Feeling At Home in Lancaster, Naturally!

Explore the Local Nature Preserves of Lancaster Conservancy

Pinnacle Scenic Overlook, Photo by Michael Robinson Photography

"One of the first conditions of happiness is that the link between Man and Nature shall not be broken." Leo Tolstoy

The Lancaster Conservancy was founded in 1969 by a small group of hunters, anglers, and naturalists who set out to acquire and protect our critical forests, wetlands, and streams, using the premise that some land is so beautiful, so rare, so natural it should be protected for public benefit, forever! 

Currently, the Conservancy owns and manages 50 nature preserves on over 8,200 acres throughout Lancaster and York counties that are open to the public for recreation 365 days per year. The wonderful and protected natural areas highlighted below are just a small sampling of some of the best preserves in Lancaster. 

Check out much more information on all the preserves and the work of Lancaster Conservancy at www.lancasterconservancy.org/preserves.

Pinnacle Scenic Overlook Nature Preserve – 139 Acres, Coordinates: 39.846116, -76.339454
Planning Your Hike: This preserve provides visitors with a spectacular view from the scenic overlook and offers over 2.76 miles of moderate and difficult network of hiking trails that provide in-and-back, short, day, and loop hiking trails of varying lengths. From Pinnacle Scenic Overlook hikers can access Kellys Run and Tucquan Glen/Pyfer Nature Preserves and beyond via the Conestoga Trail. Parking. Port-a-john. Picnic tables.

Kellys Run Nature Preserve – 458 Acres, 9 New Village Rd., Holtwood
Planning Your Hike: Kellys Run Trail is 3.8-mile loop traversing difficult and steep terrain that requires multiple stream crossings and scrambles across bedrock and boulders. As part of the Conestoga Trail, Kellys Run Nature Preserve is connected to Pinnacle Overlook by a network of trails. Pollinator Park at Kellys Run is an innovative project that seeks to restore 14 acres of an abandoned community park into pollinator and wildlife habitat. Parking. Port-a-john. Pavilion. 

Climbers Run Nature Center – 113 Acres, 226 Frogtown Rd., Pequea 
Planning Your Hike: Climbers Run beckons visitors to enjoy a picnic lunch at the historic barn or in the meadow by the cabins, explore the two miles of hiking trails meandering through shady woodlands along an eastern brook trout stream and over hills to open meadows. Keep your eyes open for bluebirds, toads, painted turtles, skunk cabbage, wild turkey, and a diversity of wildlife in every season. This preserve is a great place to reflect in nature and provide an outdoor classroom experience for youth and families. Visitors can also explore the Climbers Run Natural Playground, where children (and adults too!) can experience tall tee-pees, climb logs, or wander over a footbridge to see the stream. Be prepared to get a little dirty and find inspiration in a forested playground. Parking lot.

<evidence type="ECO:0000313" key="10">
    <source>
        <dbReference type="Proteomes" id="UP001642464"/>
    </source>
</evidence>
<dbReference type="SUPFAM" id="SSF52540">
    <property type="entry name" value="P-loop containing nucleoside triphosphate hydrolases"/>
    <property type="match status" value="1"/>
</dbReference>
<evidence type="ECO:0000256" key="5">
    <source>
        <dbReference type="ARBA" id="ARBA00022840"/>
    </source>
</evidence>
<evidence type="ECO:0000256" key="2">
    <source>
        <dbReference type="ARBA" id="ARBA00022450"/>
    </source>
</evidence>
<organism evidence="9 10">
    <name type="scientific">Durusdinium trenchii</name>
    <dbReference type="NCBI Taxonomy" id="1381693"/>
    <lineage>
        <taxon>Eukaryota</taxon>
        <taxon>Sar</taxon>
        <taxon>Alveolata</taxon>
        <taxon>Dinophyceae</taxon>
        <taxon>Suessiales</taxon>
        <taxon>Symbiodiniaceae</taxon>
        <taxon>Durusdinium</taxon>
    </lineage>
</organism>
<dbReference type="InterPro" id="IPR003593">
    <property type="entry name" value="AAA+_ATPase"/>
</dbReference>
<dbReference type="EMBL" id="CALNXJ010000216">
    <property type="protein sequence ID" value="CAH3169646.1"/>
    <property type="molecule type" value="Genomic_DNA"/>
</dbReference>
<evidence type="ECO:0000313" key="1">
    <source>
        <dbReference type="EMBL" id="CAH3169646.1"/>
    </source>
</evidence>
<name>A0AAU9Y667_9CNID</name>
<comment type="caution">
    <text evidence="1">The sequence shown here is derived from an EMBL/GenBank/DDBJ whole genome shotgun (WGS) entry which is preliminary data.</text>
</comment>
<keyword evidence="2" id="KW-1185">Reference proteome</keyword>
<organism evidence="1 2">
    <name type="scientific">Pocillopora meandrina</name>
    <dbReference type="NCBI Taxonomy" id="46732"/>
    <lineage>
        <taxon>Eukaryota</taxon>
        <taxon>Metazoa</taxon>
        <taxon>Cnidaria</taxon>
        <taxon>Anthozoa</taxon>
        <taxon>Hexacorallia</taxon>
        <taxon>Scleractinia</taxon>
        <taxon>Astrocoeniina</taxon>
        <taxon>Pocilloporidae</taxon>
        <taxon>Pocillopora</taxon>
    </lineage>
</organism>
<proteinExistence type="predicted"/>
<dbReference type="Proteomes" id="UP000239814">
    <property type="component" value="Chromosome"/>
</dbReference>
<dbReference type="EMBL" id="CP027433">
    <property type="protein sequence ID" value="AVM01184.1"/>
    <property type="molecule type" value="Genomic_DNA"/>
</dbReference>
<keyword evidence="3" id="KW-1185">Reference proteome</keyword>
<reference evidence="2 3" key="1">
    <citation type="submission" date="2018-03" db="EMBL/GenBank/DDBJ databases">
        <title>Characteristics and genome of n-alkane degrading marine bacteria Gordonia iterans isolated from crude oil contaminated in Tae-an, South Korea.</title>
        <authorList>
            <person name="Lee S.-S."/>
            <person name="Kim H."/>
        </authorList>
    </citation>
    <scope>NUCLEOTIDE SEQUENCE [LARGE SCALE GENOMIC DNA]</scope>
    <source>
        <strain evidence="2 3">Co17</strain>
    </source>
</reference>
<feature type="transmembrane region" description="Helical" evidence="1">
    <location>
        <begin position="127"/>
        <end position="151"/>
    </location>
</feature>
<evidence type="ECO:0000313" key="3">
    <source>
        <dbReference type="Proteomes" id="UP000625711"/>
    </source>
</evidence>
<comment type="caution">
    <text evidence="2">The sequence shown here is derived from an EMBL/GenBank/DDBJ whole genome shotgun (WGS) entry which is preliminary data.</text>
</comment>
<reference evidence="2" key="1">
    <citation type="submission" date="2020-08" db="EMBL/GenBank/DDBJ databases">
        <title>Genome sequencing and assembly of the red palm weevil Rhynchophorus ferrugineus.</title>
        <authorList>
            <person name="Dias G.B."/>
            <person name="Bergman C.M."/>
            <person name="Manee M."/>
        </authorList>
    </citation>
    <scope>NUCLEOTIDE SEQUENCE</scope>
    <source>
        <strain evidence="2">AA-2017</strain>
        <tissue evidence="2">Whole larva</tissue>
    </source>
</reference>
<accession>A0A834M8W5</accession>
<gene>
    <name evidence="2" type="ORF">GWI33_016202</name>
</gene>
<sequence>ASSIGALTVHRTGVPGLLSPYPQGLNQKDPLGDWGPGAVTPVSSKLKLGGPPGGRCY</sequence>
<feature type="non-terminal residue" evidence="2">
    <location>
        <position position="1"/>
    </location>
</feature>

Ferncliff Wildlife and Wildflower Preserve – 65 Acres, 1650 Benton Hollow Rd., Drumore 
Planning Your Hike: Easy then difficult climb. Follow the blue-blazed trail along the unpaved road from Bald Eagle Road through the Preserve to the sign pointing north, across the stream to the Winter Overlook. Follow the white-blazed trail up a steep ravine and switch back across the riverside ridge to the winter overlook. The locked gate at the entrance prevents unauthorized vehicular traffic. The hike to the river is pleasant and comfortable. There is one ford across the creek. Limited parking. 

Welsh Mountain Nature Preserve – 940 Acres, 835 Gault Rd., East Earl
Planning Your Hike: Easy to moderate. Multiple loops, including a half-mile (fully forested) Universally Accessible Trail, and the opportunity to extend hikes well into the adjacent Money Rocks County Park. All open trails are clearly blazed in what is the Conservancy’s largest Lancaster County Preserve. ADA parking. Universally Accessible trail. 

Shenks Ferry Wildflower Preserve – 92 Acres, Green Hill Rd., Conestoga (Green Hill Road south of the Preserve is CLOSED)
Planning Your Hike: The easy-to-hike trail to the preserve begins at the kiosk near the culvert at Grubb Hollow. The trail is approximately 1.7 miles in length and is renowned for wildflower walks in the springtime. A connector trail joins the Shenks Ferry Trail to the Enola Low Grade Rail Trail.
Limited parking.

Get Involved!
The Conservancy is a nonprofit land trust, proud to work with dedicated volunteers who love to support preserve work days, spend time in nature, and connect with new people. 

Register for volunteer workdays and events at: www.lancasterconservancy.org/events/.